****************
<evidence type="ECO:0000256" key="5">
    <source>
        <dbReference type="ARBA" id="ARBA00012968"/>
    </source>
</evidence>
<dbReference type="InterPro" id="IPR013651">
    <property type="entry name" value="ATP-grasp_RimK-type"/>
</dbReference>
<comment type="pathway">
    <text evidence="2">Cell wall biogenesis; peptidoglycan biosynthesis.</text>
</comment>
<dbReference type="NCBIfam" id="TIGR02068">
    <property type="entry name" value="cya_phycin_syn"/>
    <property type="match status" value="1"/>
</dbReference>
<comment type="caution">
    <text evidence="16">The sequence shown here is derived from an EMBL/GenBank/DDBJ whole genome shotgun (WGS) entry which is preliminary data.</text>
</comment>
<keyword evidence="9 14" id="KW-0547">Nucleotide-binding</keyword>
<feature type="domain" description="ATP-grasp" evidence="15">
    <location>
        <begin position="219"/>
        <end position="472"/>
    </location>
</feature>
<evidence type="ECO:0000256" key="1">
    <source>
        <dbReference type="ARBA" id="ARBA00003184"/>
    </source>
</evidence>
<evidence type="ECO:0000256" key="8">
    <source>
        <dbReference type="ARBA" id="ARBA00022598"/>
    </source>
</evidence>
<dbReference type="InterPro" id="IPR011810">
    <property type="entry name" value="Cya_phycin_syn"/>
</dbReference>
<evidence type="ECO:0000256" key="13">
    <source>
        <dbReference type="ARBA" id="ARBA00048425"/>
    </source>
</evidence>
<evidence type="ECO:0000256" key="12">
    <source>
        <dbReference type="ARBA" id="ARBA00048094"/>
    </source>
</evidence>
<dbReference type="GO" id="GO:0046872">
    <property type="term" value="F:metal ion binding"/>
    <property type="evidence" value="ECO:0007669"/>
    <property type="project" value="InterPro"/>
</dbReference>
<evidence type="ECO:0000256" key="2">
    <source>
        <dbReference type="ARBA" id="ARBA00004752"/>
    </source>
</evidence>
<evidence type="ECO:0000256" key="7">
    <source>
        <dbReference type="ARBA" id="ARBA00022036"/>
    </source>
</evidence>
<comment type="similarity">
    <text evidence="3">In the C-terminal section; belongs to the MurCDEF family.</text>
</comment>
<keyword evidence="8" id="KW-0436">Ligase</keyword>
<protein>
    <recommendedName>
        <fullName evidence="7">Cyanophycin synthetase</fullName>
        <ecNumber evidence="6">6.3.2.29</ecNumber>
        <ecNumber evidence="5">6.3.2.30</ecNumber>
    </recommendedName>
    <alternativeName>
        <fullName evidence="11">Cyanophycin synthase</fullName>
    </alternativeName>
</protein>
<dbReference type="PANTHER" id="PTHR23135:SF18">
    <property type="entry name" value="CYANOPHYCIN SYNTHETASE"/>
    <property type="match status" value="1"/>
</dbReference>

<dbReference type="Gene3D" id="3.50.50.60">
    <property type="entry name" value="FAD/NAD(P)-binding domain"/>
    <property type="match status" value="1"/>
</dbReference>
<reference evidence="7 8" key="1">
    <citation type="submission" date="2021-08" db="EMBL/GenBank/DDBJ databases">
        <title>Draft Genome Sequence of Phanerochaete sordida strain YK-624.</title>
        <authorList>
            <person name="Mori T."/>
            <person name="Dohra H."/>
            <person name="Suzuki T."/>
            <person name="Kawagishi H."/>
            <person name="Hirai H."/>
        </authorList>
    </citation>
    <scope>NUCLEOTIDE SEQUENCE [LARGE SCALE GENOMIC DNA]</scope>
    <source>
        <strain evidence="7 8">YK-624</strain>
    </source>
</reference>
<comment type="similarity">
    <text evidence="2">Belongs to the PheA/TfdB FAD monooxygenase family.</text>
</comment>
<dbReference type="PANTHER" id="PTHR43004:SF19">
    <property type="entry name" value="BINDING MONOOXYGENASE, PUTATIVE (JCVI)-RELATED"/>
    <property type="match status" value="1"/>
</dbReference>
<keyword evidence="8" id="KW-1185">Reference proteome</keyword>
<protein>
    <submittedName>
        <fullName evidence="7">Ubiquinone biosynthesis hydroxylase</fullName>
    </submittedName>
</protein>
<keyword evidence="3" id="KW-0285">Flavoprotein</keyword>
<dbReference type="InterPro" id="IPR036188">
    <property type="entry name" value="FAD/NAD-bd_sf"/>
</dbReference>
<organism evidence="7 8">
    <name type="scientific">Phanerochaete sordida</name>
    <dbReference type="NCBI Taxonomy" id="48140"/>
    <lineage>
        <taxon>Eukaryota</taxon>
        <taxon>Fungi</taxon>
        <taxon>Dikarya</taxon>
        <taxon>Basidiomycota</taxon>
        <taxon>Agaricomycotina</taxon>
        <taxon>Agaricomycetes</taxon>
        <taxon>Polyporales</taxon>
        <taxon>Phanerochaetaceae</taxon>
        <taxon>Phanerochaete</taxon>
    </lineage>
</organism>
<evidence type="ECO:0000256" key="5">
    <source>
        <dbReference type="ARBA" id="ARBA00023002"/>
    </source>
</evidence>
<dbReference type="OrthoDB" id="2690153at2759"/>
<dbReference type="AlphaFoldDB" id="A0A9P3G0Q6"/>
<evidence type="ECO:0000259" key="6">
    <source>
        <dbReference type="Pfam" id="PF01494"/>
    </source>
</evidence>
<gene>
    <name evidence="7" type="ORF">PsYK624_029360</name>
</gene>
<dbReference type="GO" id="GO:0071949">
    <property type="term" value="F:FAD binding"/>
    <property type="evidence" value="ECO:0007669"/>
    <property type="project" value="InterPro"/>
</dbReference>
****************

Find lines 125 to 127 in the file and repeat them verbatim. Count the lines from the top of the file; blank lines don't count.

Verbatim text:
        <taxon>Dikarya</taxon>
        <taxon>Basidiomycota</taxon>
        <taxon>Agaricomycotina</taxon>